Type 2 diabetes may not be as dreaded as pancreatic cancer which researchers are trying to combat with a new drug called Metavert but it can still wreak havoc on your health. However, unlike cancer, lifestyle changes can be enough to put type 2 diabetes under control. In severe cases, insulin injections or oral medications are used.
The insulin injections and oral medications used are of different types and patients are mostly not informed of their side effects. However, I was shocked to learn recently that some of the medications used for the treatment of type 2 diabetes have been associated with a rare form of potentially fatal flesh-eating genital infection.
The information was contained in a recent release by the Food and Drug Administration (FDA). More than a dozen drugs were implicated with the potential to cause the flesh-eating genital infection and manufacturers are asked to include the warning in the label of the product. The drugs work by altering the sodium-glucose cotransporter-2 (SGLT2) inhibitor.
How Serious Is The Flesh-Eating Genital Infection?
When I got this information, I was curious to find out how serious a problem it was and if possible the level of mortality involved and how much worried we should be. First, the infection is what is known as ‘Fournier’s gangrene’. It is very rare and affects the genital region. However, according to a study released in 2012 by the US National Library of Medicine and ISRN Surgery, this infection leads to as much as 20 percent mortality.
According to the Center for Disease Control and Prevention, the necrotizing fasciitis of the perineum is caused by bacteria. The warning was issued after a dozen cases were reported among patients using SGLT2 inhibitors over a period of 5 years—from March 2013 to May 2018.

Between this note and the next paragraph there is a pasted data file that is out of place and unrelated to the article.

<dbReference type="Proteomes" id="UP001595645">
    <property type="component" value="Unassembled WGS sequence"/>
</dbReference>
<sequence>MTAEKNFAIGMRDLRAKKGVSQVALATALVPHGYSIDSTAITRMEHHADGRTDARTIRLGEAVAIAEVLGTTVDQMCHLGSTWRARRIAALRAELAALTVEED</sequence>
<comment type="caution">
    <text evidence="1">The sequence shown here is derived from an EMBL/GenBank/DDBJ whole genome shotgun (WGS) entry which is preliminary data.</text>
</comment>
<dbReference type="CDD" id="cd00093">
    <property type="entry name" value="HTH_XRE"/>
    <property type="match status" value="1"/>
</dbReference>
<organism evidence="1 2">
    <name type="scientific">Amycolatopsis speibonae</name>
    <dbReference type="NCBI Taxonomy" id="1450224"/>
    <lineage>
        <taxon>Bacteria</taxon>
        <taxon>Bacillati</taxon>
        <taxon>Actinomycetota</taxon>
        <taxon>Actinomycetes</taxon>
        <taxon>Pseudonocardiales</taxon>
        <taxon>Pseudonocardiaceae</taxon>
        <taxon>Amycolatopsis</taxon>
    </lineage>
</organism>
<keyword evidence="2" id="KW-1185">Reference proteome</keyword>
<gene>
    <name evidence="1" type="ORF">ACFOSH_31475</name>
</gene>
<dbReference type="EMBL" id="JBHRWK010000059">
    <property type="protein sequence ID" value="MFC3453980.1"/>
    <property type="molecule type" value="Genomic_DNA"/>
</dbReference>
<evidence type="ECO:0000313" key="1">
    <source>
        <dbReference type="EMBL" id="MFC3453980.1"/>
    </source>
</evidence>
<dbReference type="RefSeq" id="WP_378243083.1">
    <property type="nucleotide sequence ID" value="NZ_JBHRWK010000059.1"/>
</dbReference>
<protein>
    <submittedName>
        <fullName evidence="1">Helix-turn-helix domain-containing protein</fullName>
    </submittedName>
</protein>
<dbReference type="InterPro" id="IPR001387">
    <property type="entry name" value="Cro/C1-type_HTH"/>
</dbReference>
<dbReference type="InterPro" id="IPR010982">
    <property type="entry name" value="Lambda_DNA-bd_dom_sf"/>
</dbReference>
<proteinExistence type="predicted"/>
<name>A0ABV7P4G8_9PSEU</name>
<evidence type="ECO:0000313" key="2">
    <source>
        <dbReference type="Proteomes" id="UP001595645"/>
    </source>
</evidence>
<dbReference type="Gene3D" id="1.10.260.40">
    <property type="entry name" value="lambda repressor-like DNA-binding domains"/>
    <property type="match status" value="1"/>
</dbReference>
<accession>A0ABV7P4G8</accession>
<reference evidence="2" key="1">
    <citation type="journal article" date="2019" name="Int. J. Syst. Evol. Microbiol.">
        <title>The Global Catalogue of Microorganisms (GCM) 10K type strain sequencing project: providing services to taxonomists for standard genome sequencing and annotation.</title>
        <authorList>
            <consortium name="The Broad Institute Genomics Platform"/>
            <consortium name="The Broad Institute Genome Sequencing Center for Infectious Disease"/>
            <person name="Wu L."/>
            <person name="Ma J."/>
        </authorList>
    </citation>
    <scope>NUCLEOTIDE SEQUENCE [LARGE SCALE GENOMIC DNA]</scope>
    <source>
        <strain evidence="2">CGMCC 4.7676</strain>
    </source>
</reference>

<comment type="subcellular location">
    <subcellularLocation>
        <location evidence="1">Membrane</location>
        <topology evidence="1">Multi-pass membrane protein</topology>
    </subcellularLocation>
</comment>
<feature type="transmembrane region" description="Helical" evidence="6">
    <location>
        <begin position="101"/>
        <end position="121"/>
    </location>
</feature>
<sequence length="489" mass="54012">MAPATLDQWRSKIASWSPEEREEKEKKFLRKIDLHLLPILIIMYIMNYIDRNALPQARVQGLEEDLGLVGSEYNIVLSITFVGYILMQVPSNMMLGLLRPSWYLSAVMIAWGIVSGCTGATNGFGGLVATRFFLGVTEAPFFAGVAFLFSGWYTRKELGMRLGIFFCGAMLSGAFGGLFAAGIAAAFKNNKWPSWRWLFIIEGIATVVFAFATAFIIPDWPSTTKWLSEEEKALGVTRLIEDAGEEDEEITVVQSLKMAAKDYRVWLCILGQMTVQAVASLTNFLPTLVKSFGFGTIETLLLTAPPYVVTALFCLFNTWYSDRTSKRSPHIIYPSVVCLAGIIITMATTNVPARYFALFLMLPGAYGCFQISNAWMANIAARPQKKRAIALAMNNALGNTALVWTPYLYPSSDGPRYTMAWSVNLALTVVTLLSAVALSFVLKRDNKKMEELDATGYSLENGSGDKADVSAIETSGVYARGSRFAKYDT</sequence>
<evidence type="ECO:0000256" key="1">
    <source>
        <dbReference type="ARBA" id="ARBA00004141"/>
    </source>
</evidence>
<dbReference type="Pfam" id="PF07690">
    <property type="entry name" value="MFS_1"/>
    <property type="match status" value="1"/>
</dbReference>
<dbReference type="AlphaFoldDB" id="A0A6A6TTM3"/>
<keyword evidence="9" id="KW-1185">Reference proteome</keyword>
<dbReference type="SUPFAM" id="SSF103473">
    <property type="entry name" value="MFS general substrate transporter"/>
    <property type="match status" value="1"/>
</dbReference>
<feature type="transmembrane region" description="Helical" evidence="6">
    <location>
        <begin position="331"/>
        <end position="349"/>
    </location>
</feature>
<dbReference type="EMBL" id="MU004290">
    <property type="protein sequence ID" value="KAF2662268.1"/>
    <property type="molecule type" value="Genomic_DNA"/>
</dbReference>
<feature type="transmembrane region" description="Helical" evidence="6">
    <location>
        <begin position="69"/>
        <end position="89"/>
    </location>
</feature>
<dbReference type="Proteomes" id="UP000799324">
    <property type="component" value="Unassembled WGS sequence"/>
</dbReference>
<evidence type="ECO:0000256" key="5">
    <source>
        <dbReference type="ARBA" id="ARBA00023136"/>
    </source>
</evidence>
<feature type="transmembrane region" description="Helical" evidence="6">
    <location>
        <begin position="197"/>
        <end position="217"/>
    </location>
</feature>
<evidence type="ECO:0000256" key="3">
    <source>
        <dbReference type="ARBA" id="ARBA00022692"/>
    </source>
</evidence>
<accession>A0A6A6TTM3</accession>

It was a source of worry because, in the last 30 years, there have been only 6 recorded cases among patients using other forms of antidiabetic drugs and these other cases in the past has only been on men.
The current case of 12 patients comprised of 7 men and 5 women. The patients were hospitalized and later underwent surgery to deal with the condition. One of the patients died in the process. It is possible that more cases would be out there but they would probably be uncovered only after we have a better understanding of the risk.
Drugs Implicated With The Disease
The drugs affected by the warning include Eli Lilly & Co.’s Jardiance, AstraZeneca Plc’s Farxiga, and Johnson & Johnson’s Invokana. These drugs were approved in 2016, 2013, and 2013 respectively. The drugs lower the level of blood sugar through the kidney by inducing the excretion of the excess sugar through the urine of the patients.
Like I mentioned before, it is possible that there may be other drugs out there with similar negative impact on the health of patients suffering from type 2 diabetes but we can only identify them with a better understanding of the condition. A well-known side effect is Urinary tract infection.